Kokomo Tribune; Kokomo, Indiana

February 13, 2014

Blackamore feels at home with Sycamores

Wildkat thrower signs to compete at Indiana State.

BY PEDRO VELAZCO KOKOMO TRIBUNE
Kokomo Tribune

---- — Summer Blackamore didn’t want to go to far away from home when she went to college.

Fortunately, when she visited Indiana State University, a two-hour drive away, she felt like she’d never left.

“I didn’t feel out of place. I felt at home,” said Blackamore, a senior Wildkat track and field standout. She signed a letter of intent with ISU on Monday.

Blackamore said that in her visit to the school, and then a week later at a home meet, she found a comfort zone with the coaches and athletes on the men’s and women’s teams.

“It was the whole group,” she said. “I bonded with [coach Angela Martin], had a nice conversation with her, and the throws coach is Erin Gilreath, I had a bond with her from talking on the phone, to meeting her in person. And then with all the girls, and the guys too at practice, we all bonded together.”

In Blackamore, Indiana State gets one of the top throwers in the state. Blackamore took fifth in the state in shot put last year with an effort of 42 feet, 10.25 inches, and was seventh in discus with a toss of 132-4.

At Kokomo she works under the eye of throws coach Bobby Pettigrew, a two-time state champ in shot put when he was a student at Kokomo. He was the first person to clue her in as to her potential.

“I threw in middle school but I didn’t have a coach,” Blackamore said. “I was trying to teach myself and go with what I saw, but my freshman year, after about sectionals when I got first in shot and disc, he told me at regionals ‘you can make it to state. If you keep getting better every year, in four years you’ll get a scholarship.’”

That was the first time Blackamore had thought of that. Now, she’s headed to a school where she trusts her situation both as a competitor and as a person.

“The head coach, she knows my coach Bobby and they’ve known each other for quite some time, and her husband has known him for quite some time, and I know coach Gilreath has competed at a high level and she knows what it takes to get to the next level.”

That wasn’t the most important factor in selecting a school, but it gave ISU another boost.

“I didn’t want to be too far, I wanted a good school, I wanted a good program, education is always first, but at the same time with [Gilreath], she knows what it takes to get there,” Blackamore said.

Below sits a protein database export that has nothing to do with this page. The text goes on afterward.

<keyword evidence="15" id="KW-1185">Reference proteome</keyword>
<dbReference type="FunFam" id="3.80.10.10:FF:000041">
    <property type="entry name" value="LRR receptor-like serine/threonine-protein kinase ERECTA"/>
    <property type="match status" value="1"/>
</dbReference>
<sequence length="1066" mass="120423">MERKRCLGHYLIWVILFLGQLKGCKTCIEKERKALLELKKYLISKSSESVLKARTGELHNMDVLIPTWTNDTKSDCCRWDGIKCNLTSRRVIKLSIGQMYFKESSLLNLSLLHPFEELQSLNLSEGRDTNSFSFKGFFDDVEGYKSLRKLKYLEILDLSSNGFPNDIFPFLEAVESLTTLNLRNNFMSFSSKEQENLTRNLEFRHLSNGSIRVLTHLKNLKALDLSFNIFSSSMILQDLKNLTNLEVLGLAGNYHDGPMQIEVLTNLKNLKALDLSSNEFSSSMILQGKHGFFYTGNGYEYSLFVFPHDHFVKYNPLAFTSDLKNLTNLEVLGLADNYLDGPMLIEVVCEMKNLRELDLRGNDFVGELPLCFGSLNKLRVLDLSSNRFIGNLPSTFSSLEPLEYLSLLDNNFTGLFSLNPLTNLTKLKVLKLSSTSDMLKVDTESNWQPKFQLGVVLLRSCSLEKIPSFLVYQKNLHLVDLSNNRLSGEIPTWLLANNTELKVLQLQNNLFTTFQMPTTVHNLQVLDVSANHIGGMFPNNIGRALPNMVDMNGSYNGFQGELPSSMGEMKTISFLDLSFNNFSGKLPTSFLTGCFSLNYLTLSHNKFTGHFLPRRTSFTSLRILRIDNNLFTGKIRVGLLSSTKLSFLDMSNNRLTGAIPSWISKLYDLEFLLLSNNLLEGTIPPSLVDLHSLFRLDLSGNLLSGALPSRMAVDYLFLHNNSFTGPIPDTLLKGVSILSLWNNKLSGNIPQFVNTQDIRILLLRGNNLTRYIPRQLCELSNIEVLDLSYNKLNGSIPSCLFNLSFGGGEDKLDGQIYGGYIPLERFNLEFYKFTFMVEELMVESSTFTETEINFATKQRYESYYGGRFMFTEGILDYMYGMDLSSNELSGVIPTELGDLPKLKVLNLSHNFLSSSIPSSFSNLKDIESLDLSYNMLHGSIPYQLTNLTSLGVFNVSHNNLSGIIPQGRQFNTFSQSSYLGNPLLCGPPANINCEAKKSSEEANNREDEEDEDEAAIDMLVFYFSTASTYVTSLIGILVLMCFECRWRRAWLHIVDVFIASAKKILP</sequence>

Gilreath is a University of Florida graduate who was a member of the 2004 U.S. Olympic team. Last year, Gilreath coached Felisha Johnson to the 2013 indoor national title in the weight throw.

Blackamore plans to study information technology at ISU. Before that, she’s eyeing a top-two finish at state this season. She has been working year-round with Kokomo track coach K.O. Jackson to improve her explosive power.

“She had to give up basketball, and in a city where basketball is king, that was huge,” Jackson said. “Now, she’s getting a scholarship and that’s huge. That means you had to put in more work, you had to put in the indoor season, fall season, because our program is set up like a college season. That’s a lot of big commitment from these young ladies. She was able to adhere to it and here’s the payoff.

“She probably doesn’t like it [the advanced training] a lot, jumping over cones, running stairs, and running 150 meters. But that’s what’s required of a thrower at the next level, and what’s going to be expected if she wants to get to the Olympics.”

Jackson noted that Blackamore threw 39 feet a year ago in indoor meets, and now she’s at 41 feet. She’s made major improvements in a short time after committing herself fully to track and field.

“In USA Track and Field terminology, she’s still a baby,” Jackson said. “Maybe she has one full year of training because she’s played basketball. She hasn’t picked up any bad habits. Bobby’s one of the best, he’s a hall of famer, he’s one of the best throwers ever. You take what Bobby’s given her, the speed and training I’ve given her, and now she’s going to go to a throws coach [that has competed in national and world events]. The sky is the limit for her.”